THEATRE Then Again... Lyric, Hammersmith
Friday 28 March 1997
His latest - simpler but wonderfully enjoyable - exercise along these lines is Then Again..., an entertainment that sets out to reinvent the art of revue with its mix of songs and sketches, its intimacy with the audience, its habit of using its polite reputation as a cover for smuggling in the improper and subversive, and its strong associations (especially in the Fifties) with the Lyric, Hammersmith where Bartlett is now artistic director.
Harold Pinter wrote material for the Lyric's 1959 show One to Another and the brilliantly funny and versatile Sheila Hancock appeared in it. Both are to be found straddling the epoch now in Then Again..., Pinter with his contribution to the Fifties revue and a new sketch, and Hancock as part of a top-notch performing team that includes, from the world of alternative comedy and improv, Dawn French and Neil Mullarkey, from the classical stage and panto, the appealingly bulky Desmond Barritt, and at the piano, John Gould, whose spiritual home is in Flanders and Swann country.
These piquant juxtapositions of generation and style are a calculated feature of the contents too. Material from the past (such as the three highly amusing pieces by NF Simpson) rub shoulders with fine, newly commissioned work by the likes of Stephen Fry, Richard Curtis and Julian Clary. This only becomes an invidious business in the case of Pinter who has a foot in both camps.
His 1959 sketch, "The Black and White", with its two dispossessed old women measuring out their lives by the buses they can spot from an all- night London cafe ("It don't look like an all-night bus in daylight, do it?") is a brilliant piece of observation and in its precise appreciative ear for the comic potential of slow, relentless banality seems to anticipate the later rabbitings of Peter Cook and Dudley Moore. The new sketch, "God's Own District", which has Dawn French playing a proselytising American Christian over in London to convert the populace, is a crude, largely mirthless insistence that you notice the sinister bigotry, cultural provincialism and imperialist designs of these insincerely beaming folk. A sketch about the embarrassment of having to ring up Pinter to tell him you were turning down a disguised sermon like "God's Own District" - now that would have some comic mileage.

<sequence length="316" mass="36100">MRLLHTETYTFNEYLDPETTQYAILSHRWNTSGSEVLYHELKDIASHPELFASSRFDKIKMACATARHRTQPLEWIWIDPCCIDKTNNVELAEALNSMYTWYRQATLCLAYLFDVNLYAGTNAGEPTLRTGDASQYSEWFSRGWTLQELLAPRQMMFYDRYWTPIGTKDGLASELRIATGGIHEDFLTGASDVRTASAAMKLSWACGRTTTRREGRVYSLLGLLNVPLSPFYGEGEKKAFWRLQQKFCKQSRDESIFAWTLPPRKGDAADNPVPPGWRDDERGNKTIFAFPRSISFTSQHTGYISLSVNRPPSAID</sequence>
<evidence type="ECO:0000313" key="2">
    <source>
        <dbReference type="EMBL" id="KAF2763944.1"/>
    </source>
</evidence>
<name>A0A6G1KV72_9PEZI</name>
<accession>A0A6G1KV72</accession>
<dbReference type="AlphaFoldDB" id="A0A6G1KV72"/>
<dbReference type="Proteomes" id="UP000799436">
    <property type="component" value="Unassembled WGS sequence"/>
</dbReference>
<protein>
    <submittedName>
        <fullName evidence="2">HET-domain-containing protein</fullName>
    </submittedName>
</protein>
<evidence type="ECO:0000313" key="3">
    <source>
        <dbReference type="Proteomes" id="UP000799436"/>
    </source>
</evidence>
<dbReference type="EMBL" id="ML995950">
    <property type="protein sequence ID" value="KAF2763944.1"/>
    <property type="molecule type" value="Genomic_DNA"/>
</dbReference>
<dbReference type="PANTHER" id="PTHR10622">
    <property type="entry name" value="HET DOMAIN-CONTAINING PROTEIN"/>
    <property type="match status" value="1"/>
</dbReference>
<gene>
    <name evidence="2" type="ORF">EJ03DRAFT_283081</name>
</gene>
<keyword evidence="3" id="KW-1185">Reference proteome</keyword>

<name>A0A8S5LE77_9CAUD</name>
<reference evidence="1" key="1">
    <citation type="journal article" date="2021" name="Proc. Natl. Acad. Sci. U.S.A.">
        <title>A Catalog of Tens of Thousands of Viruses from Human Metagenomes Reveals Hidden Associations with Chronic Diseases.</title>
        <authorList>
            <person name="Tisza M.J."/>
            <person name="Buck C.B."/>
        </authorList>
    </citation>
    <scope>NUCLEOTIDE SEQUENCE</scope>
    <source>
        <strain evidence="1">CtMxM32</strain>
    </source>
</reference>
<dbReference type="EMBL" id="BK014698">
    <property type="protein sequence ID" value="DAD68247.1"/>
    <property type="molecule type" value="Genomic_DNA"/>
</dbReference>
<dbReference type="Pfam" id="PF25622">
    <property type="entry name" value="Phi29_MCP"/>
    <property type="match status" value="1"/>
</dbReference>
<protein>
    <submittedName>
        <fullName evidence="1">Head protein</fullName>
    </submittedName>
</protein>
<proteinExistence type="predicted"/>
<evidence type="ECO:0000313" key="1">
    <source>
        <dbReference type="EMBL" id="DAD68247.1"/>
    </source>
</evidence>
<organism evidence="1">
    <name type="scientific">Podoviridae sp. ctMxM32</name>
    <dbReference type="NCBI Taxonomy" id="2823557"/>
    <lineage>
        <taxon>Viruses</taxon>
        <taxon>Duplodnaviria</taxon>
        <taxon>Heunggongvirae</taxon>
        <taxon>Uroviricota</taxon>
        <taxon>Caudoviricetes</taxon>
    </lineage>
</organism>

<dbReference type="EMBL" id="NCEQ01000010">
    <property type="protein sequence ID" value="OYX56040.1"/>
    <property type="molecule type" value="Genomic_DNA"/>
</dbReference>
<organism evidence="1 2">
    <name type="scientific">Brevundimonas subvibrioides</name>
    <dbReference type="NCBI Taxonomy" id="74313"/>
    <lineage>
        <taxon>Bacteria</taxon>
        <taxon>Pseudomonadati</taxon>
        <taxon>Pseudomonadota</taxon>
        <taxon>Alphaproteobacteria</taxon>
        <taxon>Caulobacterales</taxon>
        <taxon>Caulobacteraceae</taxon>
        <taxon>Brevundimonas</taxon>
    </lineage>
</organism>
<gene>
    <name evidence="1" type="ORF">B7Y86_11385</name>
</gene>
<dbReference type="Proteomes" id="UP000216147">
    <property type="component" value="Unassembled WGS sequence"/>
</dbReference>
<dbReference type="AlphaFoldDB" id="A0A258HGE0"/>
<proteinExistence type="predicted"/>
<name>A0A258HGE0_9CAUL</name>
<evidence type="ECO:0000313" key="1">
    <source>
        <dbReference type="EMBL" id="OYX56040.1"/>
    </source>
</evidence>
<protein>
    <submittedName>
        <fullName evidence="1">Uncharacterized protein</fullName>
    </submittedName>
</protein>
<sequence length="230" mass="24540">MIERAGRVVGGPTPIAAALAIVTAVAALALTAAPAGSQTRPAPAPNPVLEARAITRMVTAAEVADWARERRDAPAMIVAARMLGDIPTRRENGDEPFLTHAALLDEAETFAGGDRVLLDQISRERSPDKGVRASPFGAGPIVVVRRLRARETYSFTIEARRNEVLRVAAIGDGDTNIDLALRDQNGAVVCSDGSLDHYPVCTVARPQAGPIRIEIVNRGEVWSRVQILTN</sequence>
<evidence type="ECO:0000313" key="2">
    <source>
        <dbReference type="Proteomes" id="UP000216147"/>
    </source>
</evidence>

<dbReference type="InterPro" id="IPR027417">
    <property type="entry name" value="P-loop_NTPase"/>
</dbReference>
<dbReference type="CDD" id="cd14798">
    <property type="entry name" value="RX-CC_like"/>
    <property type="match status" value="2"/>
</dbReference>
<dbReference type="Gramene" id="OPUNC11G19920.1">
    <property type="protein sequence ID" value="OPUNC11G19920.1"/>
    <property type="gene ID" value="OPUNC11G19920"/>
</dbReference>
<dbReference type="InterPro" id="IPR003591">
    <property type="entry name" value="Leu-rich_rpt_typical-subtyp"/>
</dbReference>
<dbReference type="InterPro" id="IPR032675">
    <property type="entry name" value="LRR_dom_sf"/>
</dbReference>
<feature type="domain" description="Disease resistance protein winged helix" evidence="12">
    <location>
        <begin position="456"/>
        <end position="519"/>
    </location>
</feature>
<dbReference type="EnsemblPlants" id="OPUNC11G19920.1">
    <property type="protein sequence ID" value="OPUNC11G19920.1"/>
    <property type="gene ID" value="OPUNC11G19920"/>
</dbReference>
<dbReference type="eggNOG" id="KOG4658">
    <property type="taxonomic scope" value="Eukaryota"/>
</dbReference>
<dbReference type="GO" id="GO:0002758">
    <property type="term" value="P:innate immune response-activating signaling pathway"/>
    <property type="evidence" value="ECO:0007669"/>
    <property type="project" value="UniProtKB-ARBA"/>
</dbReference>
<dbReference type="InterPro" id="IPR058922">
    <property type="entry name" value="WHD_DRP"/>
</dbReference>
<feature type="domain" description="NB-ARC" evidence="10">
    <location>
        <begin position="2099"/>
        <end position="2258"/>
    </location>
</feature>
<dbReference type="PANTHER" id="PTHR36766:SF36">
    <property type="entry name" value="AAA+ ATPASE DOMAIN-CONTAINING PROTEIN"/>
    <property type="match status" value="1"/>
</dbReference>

The success rate, elsewhere, in both words and music is admirably high. I'm ashamed to say that the piece which nearly reduced me to a stretcher case I was laughing so helplessly was "A Few Words", attributed to the prolific Anon for reasons which will become evident. In it, flanked by a vicar, a bemedalled Desmond Barritt delivers a funeral oration about his friend General Sir John Scott-Trevelyan. "For 50 years," says Barritt in the sanctimonious tones of old England, "no one has called him John. So what was it about old Cunty that made him such an unforgettable character?" He was a man who knew the meaning of the words honour, responsibility, courage; it was only with the C-word he had a problem. Hearing about his consequent misadventures, you know the meaning of the word "delirious".
To 19 April. Booking: 0181-741 2311
Game of Thrones
Arts & Ents blogs
- 1 Barbarians vs Samoa interrupted by sprinklers as fans criticise lack of Wi-Fi and poor seating at West Ham's Olympic Stadium
- 2 Watch the Supermoon live: How to see the brightest Moon of the year tonight
- 3 Hulk Hogan wants to be Donald Trump's running mate in the US Presidential election
- 4 Blood Moon and Supermoon: September to bring brightest – and dimmest – full Moon of the year on same night
- 5 David De Gea to Real Madrid: Real finally get their man with £29m bid for Manchester United goalkeeper
Game of Thrones season 6: Jon Snow theorists believe Ned Stark's son may have a twin sister
Edinburgh Fringe 2015: Monty Python-inspired Australian Sam Simmons wins comedy award with 'very silly' show
X Factor hopeful Mason Noise: 'How is Cheryl Fernandez-Versini in the music business, let alone a judge?'
Game of Thrones season 6: Director promises most exciting premiere yet 'starts off with a bang'
Star Wars: The Force Awakens: Online toy marathon to launch new film
Climate change: 2015 will be the hottest year on record 'by a mile', experts say
'Women only' train carriages: Jeremy Corbyn unveils radical move to tackle public harassment
Black holes are a passage to another universe, says Stephen Hawking
Iain Duncan Smith 'should resign over disability benefit death figures', says Jeremy Corbyn
Tony Blair attacks Jeremy Corbyn's 'Alice In Wonderland' politics
Theresa May says migrants should be banned from entering the UK unless they have jobs lined up